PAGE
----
4/05/2014

Everyday Writing - The Sympathy Note

Writing the note of sympathy rates high on the scale of difficulty. We struggle for the right phrases and how much we should say. Even if the sympathy card purchased at the local Hallmark store has an excellent sentiment, you'll probably want to add a personal note. That's especially true if the deceased is a close friend or family member. I can tell you from experience that those heartfelt, short notes in a card mean the world. 

Here are a few tips to help you find the right words. First, trust your instincts about what to say. A short note about a happy memory--condensed to two or three sentences may be appropriate."I remember the wonderful homemade banana bread your Mom gave me after my surgery. Her kindness helped in my recovery." Something as short as "our love and prayers are with you in this difficult time," is also fitting. If you're really stuck, check out the link to Hallmark's page for additional help.

There are also some words to avoid in the note and perhaps they're more important to highlight. It's tacky to say, "At least he's not suffering now," or "She lived a long life," or "We've all gotta go sometime." Avoid these words at all cost. 

Kindness, courtesy, and sympathy are all part of this important note to the bereaved. A sympathy email is also tacky. A nice card with a personal message, mailed in a timely manner is the requirement for this occasion. Those cards are usually cherished and saved. An email is not. 

The sympathy note is not something we like to contemplate, but at some point, we must write. May your words be sweet and full of comfort to the one who has suffered loss.



3 comments:

internetexplorer said...

Been browsing for some nice sympathy card messages or just any words to uplift and comfort people who are downhearted. I felt happy to have found this inspirational page of yours. These words are very nice. Thanks and keep sharing :)

internetexplorer said...
This comment has been removed by the author.
Laurinda Wallace said...

Glad to have helped.

Positively encouraging

4/05/2014

Everyday Writing - The Sympathy Note

Writing the note of sympathy rates high on the scale of difficulty. We struggle for the right phrases and how much we should say. Even if the sympathy card purchased at the local Hallmark store has an excellent sentiment, you'll probably want to add a personal note. That's especially true if the deceased is a close friend or family member. I can tell you from experience that those heartfelt, short notes in a card mean the world.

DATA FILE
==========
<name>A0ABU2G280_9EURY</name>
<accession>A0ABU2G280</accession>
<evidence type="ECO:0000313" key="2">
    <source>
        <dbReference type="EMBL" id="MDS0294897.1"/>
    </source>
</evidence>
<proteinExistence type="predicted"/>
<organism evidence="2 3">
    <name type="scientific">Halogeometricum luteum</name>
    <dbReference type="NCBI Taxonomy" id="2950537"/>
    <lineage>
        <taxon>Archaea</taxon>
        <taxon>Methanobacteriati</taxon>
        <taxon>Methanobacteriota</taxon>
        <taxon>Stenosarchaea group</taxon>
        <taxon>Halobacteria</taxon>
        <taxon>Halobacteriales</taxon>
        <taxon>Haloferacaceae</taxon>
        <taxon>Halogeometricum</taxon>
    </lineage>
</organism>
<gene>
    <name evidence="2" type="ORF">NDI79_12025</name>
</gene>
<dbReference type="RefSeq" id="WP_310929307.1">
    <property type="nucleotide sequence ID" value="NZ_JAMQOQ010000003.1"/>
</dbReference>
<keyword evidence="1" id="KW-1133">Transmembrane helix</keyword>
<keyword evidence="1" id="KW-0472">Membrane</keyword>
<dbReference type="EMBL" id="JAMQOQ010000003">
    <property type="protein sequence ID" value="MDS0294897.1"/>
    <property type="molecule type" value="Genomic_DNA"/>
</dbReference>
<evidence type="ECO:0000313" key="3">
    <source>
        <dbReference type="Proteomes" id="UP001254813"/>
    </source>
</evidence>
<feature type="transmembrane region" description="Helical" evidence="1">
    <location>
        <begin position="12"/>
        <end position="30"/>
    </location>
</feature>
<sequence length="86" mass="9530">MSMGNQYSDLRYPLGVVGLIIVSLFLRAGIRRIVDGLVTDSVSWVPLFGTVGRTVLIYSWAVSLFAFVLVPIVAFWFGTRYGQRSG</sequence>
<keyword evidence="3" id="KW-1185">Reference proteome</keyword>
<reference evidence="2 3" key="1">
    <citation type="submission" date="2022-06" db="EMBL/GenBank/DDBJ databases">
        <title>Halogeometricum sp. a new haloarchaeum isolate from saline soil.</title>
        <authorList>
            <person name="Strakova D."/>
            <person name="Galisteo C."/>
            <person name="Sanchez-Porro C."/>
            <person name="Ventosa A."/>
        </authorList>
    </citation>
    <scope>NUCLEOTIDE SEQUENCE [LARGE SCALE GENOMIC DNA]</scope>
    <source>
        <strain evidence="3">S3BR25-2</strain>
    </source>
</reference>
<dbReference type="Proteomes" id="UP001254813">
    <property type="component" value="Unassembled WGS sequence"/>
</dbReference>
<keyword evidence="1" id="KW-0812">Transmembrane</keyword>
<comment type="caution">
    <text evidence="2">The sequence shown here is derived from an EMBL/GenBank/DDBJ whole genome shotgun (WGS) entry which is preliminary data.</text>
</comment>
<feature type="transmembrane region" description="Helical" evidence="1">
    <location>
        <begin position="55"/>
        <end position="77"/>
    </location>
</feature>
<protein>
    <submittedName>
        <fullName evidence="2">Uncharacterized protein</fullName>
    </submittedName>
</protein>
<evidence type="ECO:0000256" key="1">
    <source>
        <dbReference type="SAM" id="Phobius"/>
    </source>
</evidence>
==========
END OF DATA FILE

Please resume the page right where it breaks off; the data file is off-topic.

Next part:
Here are a few tips to help you find the right words. First, trust your instincts about what to say. A short note about a happy memory--condensed to two or three sentences may be appropriate."I remember the wonderful homemade banana bread your Mom gave me after my surgery. Her kindness helped in my recovery." Something as short as "our love and prayers are with you in this difficult time," is also fitting. If you're really stuck, check out the link to Hallmark's page for additional help.

There are also some words to avoid in the note and perhaps they're more important to highlight. It's tacky to say, "At least he's not suffering now," or "She lived a long life," or "We've all gotta go sometime." Avoid these words at all cost. 

Kindness, courtesy, and sympathy are all part of this important note to the bereaved. A sympathy email is also tacky. A nice card with a personal message, mailed in a timely manner is the requirement for this occasion. Those cards are usually cherished and saved. An email is not. 

The sympathy note is not something we like to contemplate, but at some point, we must write. May your words be sweet and full of comfort to the one who has suffered loss.



3 comments:

internetexplorer said...

Been browsing for some nice sympathy card messages or just any words to uplift and comfort people who are downhearted. I felt happy to have found this inspirational page of yours. These words are very nice. Thanks and keep sharing :)

internetexplorer said...
This comment has been removed by the author.
Laurinda Wallace said...

Glad to have helped.